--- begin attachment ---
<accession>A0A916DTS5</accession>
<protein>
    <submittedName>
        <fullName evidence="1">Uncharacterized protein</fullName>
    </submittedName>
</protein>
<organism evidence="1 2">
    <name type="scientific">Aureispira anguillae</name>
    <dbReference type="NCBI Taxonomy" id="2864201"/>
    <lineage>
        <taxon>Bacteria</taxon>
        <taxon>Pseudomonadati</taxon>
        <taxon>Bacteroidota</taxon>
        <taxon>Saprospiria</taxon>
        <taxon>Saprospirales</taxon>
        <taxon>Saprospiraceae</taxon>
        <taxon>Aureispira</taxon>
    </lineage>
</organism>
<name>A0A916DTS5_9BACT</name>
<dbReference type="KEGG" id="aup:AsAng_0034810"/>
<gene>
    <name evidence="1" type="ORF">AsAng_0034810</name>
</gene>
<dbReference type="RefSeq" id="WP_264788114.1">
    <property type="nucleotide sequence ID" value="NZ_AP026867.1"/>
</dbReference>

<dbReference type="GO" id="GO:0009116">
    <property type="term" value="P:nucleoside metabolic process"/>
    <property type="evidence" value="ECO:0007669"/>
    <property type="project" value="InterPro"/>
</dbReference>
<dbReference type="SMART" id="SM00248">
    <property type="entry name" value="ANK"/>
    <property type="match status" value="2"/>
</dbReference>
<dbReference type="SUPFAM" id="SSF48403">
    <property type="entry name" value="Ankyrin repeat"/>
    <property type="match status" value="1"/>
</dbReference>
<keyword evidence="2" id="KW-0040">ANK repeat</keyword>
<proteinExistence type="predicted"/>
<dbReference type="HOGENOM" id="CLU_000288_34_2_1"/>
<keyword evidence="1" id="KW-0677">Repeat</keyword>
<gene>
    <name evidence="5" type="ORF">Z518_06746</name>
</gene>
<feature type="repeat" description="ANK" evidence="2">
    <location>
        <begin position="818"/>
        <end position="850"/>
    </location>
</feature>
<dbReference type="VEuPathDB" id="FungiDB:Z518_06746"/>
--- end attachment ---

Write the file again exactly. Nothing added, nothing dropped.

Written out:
<accession>A0A916DTS5</accession>
<protein>
    <submittedName>
        <fullName evidence="1">Uncharacterized protein</fullName>
    </submittedName>
</protein>
<organism evidence="1 2">
    <name type="scientific">Aureispira anguillae</name>
    <dbReference type="NCBI Taxonomy" id="2864201"/>
    <lineage>
        <taxon>Bacteria</taxon>
        <taxon>Pseudomonadati</taxon>
        <taxon>Bacteroidota</taxon>
        <taxon>Saprospiria</taxon>
        <taxon>Saprospirales</taxon>
        <taxon>Saprospiraceae</taxon>
        <taxon>Aureispira</taxon>
    </lineage>
</organism>
<name>A0A916DTS5_9BACT</name>
<dbReference type="KEGG" id="aup:AsAng_0034810"/>
<gene>
    <name evidence="1" type="ORF">AsAng_0034810</name>
</gene>
<dbReference type="RefSeq" id="WP_264788114.1">
    <property type="nucleotide sequence ID" value="NZ_AP026867.1"/>
</dbReference>

<dbReference type="GO" id="GO:0009116">
    <property type="term" value="P:nucleoside metabolic process"/>
    <property type="evidence" value="ECO:0007669"/>
    <property type="project" value="InterPro"/>
</dbReference>
<dbReference type="SMART" id="SM00248">
    <property type="entry name" value="ANK"/>
    <property type="match status" value="2"/>
</dbReference>
<dbReference type="SUPFAM" id="SSF48403">
    <property type="entry name" value="Ankyrin repeat"/>
    <property type="match status" value="1"/>
</dbReference>
<keyword evidence="2" id="KW-0040">ANK repeat</keyword>
<proteinExistence type="predicted"/>
<dbReference type="HOGENOM" id="CLU_000288_34_2_1"/>
<keyword evidence="1" id="KW-0677">Repeat</keyword>
<gene>
    <name evidence="5" type="ORF">Z518_06746</name>
</gene>
<feature type="repeat" description="ANK" evidence="2">
    <location>
        <begin position="818"/>
        <end position="850"/>
    </location>
</feature>
<dbReference type="VEuPathDB" id="FungiDB:Z518_06746"/>